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William Buchan.

Toronto, GriffinHouse, c1982.
272pp, cloth, $22.95.
ISBN 0-88760-108-1.

Grades 12 and up.
Reviewed by Sister Mechtilde.

Volume 12 Number 1
1984 January

This is an extraordinary book about an extraordinary man. It is in no sense a formal biography. Instead, William Buchan has written a memoir, a personal recollection of his father as he knew him.

There is a biography, John Buchan by Janet Adam Smith, published in 1965, and an autobiography, Memory Hold-the-Door, written in 1939, when John Buchan, Lord Tweedsmuir, was Governor General of Canada. William Buchan quotes quite extensively from both books.

The memoir presents the Buchan family through three generations. In tracing the family roots in considerable detail, the author helps the reader to understand the historical and intellectual background into which JB (author's abbreviation) was born at Perth in 1875, the eldest son of a Scottish minister of the Free Church.

After Glasgow University, a bursary to Oxford necessitated JB's move to England, where he met and married Susan Grovesnor in 1907. The family purchased Elsfield Manor in 1919. It is from this vantage point that their son William drew his recollections.

An orderly, intellectual atmosphere prevailed in the Buchan household. The family enjoyed a comfortable style of living. The upbringing of the children was disciplined but not restrictive. The spacious surroundings of Elsfield and the Elsfield gardens filled the children with awe and fascination. Inside the manor house, there were shelves upon shelves of books. The family's favourite pastime was reading aloud and playing games based on historical characters.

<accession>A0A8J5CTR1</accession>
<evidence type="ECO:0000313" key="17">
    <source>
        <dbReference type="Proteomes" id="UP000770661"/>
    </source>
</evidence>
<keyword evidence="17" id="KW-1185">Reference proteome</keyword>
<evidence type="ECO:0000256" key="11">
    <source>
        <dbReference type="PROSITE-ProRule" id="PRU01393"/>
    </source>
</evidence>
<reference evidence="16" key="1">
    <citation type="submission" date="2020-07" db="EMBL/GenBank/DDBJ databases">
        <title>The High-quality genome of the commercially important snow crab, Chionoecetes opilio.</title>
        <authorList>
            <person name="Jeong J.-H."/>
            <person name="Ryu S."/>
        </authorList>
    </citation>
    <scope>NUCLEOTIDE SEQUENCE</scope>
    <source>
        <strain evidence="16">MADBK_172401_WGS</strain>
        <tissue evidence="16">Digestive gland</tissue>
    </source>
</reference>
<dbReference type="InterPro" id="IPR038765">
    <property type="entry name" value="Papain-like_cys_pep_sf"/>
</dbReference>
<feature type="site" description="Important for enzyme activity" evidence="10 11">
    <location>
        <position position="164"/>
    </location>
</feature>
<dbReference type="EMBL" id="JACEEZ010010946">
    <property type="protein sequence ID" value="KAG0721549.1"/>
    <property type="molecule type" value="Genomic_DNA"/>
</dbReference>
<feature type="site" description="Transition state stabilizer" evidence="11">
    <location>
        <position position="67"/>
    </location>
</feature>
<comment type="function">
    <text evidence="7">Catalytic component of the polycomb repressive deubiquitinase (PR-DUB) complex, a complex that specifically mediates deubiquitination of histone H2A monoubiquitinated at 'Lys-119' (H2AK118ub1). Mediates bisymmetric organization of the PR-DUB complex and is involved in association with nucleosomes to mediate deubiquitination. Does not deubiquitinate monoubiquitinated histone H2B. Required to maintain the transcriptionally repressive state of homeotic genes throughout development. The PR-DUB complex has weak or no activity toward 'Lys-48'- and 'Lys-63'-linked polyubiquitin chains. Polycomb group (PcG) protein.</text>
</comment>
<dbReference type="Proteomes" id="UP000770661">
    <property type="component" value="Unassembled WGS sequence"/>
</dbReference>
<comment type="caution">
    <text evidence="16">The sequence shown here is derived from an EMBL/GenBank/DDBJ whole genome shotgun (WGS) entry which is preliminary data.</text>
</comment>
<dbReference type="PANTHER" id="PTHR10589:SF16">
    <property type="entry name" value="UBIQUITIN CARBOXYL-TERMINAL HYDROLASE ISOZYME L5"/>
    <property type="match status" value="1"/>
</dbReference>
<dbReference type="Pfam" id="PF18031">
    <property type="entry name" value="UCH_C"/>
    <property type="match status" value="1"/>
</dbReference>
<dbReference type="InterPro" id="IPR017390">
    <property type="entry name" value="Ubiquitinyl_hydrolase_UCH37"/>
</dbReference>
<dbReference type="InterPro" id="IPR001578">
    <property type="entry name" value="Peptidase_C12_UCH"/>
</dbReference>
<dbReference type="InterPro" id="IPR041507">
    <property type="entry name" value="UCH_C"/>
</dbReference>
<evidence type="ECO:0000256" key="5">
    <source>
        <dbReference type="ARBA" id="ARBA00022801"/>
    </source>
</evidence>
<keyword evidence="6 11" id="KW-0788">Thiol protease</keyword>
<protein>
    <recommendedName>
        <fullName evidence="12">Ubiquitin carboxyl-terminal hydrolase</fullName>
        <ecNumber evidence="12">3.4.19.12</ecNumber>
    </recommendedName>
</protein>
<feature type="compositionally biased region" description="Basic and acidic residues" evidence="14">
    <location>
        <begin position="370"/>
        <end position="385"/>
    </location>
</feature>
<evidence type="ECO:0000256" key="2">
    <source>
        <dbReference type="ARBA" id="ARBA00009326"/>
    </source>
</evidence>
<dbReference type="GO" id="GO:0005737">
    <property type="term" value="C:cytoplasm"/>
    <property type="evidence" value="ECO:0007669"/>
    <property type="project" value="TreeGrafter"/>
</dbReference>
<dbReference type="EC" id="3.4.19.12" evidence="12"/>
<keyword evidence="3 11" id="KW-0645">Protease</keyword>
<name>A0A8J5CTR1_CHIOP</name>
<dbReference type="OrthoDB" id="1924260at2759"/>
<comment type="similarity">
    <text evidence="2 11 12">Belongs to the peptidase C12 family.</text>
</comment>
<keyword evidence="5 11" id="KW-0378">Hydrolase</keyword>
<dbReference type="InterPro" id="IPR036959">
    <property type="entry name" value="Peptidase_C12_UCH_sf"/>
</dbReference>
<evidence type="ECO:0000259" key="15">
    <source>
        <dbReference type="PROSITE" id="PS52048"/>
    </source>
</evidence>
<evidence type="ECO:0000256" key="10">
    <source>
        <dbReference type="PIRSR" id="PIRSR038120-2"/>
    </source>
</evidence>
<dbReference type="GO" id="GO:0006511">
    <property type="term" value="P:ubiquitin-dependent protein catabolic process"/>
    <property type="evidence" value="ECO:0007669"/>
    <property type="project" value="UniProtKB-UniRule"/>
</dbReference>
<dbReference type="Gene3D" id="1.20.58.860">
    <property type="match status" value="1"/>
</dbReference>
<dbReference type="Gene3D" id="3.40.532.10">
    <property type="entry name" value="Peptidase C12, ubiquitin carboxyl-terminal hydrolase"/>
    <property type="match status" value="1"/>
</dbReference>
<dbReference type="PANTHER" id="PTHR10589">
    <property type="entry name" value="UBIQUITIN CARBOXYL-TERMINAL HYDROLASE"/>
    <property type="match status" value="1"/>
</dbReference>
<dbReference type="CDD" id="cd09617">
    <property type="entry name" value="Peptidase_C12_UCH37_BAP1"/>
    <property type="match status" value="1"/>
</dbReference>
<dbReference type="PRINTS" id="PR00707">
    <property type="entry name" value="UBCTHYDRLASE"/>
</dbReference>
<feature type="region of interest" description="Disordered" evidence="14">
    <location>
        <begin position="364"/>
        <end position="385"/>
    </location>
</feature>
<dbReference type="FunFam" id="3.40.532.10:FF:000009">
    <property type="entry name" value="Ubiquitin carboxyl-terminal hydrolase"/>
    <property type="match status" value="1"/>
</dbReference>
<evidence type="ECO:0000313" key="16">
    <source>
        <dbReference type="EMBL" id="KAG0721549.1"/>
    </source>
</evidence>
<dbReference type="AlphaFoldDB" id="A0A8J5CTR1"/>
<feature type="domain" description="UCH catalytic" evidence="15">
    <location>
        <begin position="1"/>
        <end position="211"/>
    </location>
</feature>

JB himself grew up with a strong sense of history and a love of writing. His first publication appeared in 1894, an edited collection of essays by Francis, Lord Bacon, his last in 1941, the novel Sick Head River, considered his best book. JB was a successful writer. He wrote novels, historical works, and biographies. The Thirty-Nine Steps, an adventure story, is well-known by the general reader. "My father's hands were made for writing," says his son. "He had little skill for anything else, especially mechanical... but he was a good shot and an excellent fisherman."

JB's life encompassed much more in addition to writing. He was a man of remarkable achievements: writer, lawyer, politician, soldier, scholar, and, finally,' Governor General of Canada. The man who was JB comes through strongly in the memoir. He mingled with the great and counted them among his friends, but he never "lost the common touch." He handled public office with dignity and wisdom. He lived by his beliefs: "courage, truth, loyalty, courtesy, honour and compassion." He was a kind and gentle man.

It is obvious that the author admired his father. He writes of him as "a lovable, fascinating, mysterious man," yet there are no overtones of hero-worship. The author does not dodge criticism and is not afraid to point out shortcomings.

The book is very interesting and very readable; the style elegant. There is a chronology of John Buchan's life and works, a select bibliography, and an index. This reviewer would recommend the book for advanced readers who like biography and history, and particularly for those who enjoy good writing. It is rewarding reading for anyone who wants to know better the man who was John Buchan, 1st Lord Tweedsmuir of Elsfield, Governor-General of Canada 1935-1941.

Sister Mechtilde Byblow, Sacred Heart H. S., Yorkton, SK.
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